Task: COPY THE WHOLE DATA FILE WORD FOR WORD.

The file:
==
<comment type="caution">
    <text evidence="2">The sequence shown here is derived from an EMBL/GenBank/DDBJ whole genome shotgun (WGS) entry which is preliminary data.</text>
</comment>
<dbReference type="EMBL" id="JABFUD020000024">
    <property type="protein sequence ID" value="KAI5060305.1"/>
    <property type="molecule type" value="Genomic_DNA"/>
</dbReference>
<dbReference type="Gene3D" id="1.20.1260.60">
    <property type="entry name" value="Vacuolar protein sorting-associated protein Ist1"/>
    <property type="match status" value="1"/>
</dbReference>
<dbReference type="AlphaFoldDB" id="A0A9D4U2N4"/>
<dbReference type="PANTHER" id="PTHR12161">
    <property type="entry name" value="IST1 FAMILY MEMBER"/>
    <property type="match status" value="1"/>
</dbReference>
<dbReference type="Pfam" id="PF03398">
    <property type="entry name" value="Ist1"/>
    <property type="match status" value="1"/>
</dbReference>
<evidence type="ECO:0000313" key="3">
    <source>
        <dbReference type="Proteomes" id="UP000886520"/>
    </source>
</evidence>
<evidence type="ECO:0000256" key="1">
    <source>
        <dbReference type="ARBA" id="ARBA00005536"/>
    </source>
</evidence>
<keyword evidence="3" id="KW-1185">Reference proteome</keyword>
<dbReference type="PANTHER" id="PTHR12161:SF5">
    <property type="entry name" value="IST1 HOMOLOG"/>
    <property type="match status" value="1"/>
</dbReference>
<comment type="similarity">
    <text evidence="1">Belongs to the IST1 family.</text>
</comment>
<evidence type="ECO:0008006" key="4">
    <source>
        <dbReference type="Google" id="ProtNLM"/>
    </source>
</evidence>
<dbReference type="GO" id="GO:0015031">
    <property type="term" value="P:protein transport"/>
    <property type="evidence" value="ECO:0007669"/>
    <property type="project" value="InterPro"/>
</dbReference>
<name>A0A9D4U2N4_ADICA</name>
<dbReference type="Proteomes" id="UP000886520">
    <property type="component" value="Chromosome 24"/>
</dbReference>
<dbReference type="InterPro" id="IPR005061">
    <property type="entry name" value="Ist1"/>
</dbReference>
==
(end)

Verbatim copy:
<comment type="caution">
    <text evidence="2">The sequence shown here is derived from an EMBL/GenBank/DDBJ whole genome shotgun (WGS) entry which is preliminary data.</text>
</comment>
<dbReference type="EMBL" id="JABFUD020000024">
    <property type="protein sequence ID" value="KAI5060305.1"/>
    <property type="molecule type" value="Genomic_DNA"/>
</dbReference>
<dbReference type="Gene3D" id="1.20.1260.60">
    <property type="entry name" value="Vacuolar protein sorting-associated protein Ist1"/>
    <property type="match status" value="1"/>
</dbReference>
<dbReference type="AlphaFoldDB" id="A0A9D4U2N4"/>
<dbReference type="PANTHER" id="PTHR12161">
    <property type="entry name" value="IST1 FAMILY MEMBER"/>
    <property type="match status" value="1"/>
</dbReference>
<dbReference type="Pfam" id="PF03398">
    <property type="entry name" value="Ist1"/>
    <property type="match status" value="1"/>
</dbReference>
<evidence type="ECO:0000313" key="3">
    <source>
        <dbReference type="Proteomes" id="UP000886520"/>
    </source>
</evidence>
<evidence type="ECO:0000256" key="1">
    <source>
        <dbReference type="ARBA" id="ARBA00005536"/>
    </source>
</evidence>
<keyword evidence="3" id="KW-1185">Reference proteome</keyword>
<dbReference type="PANTHER" id="PTHR12161:SF5">
    <property type="entry name" value="IST1 HOMOLOG"/>
    <property type="match status" value="1"/>
</dbReference>
<comment type="similarity">
    <text evidence="1">Belongs to the IST1 family.</text>
</comment>
<evidence type="ECO:0008006" key="4">
    <source>
        <dbReference type="Google" id="ProtNLM"/>
    </source>
</evidence>
<dbReference type="GO" id="GO:0015031">
    <property type="term" value="P:protein transport"/>
    <property type="evidence" value="ECO:0007669"/>
    <property type="project" value="InterPro"/>
</dbReference>
<name>A0A9D4U2N4_ADICA</name>
<dbReference type="Proteomes" id="UP000886520">
    <property type="component" value="Chromosome 24"/>
</dbReference>
<dbReference type="InterPro" id="IPR005061">
    <property type="entry name" value="Ist1"/>
</dbReference>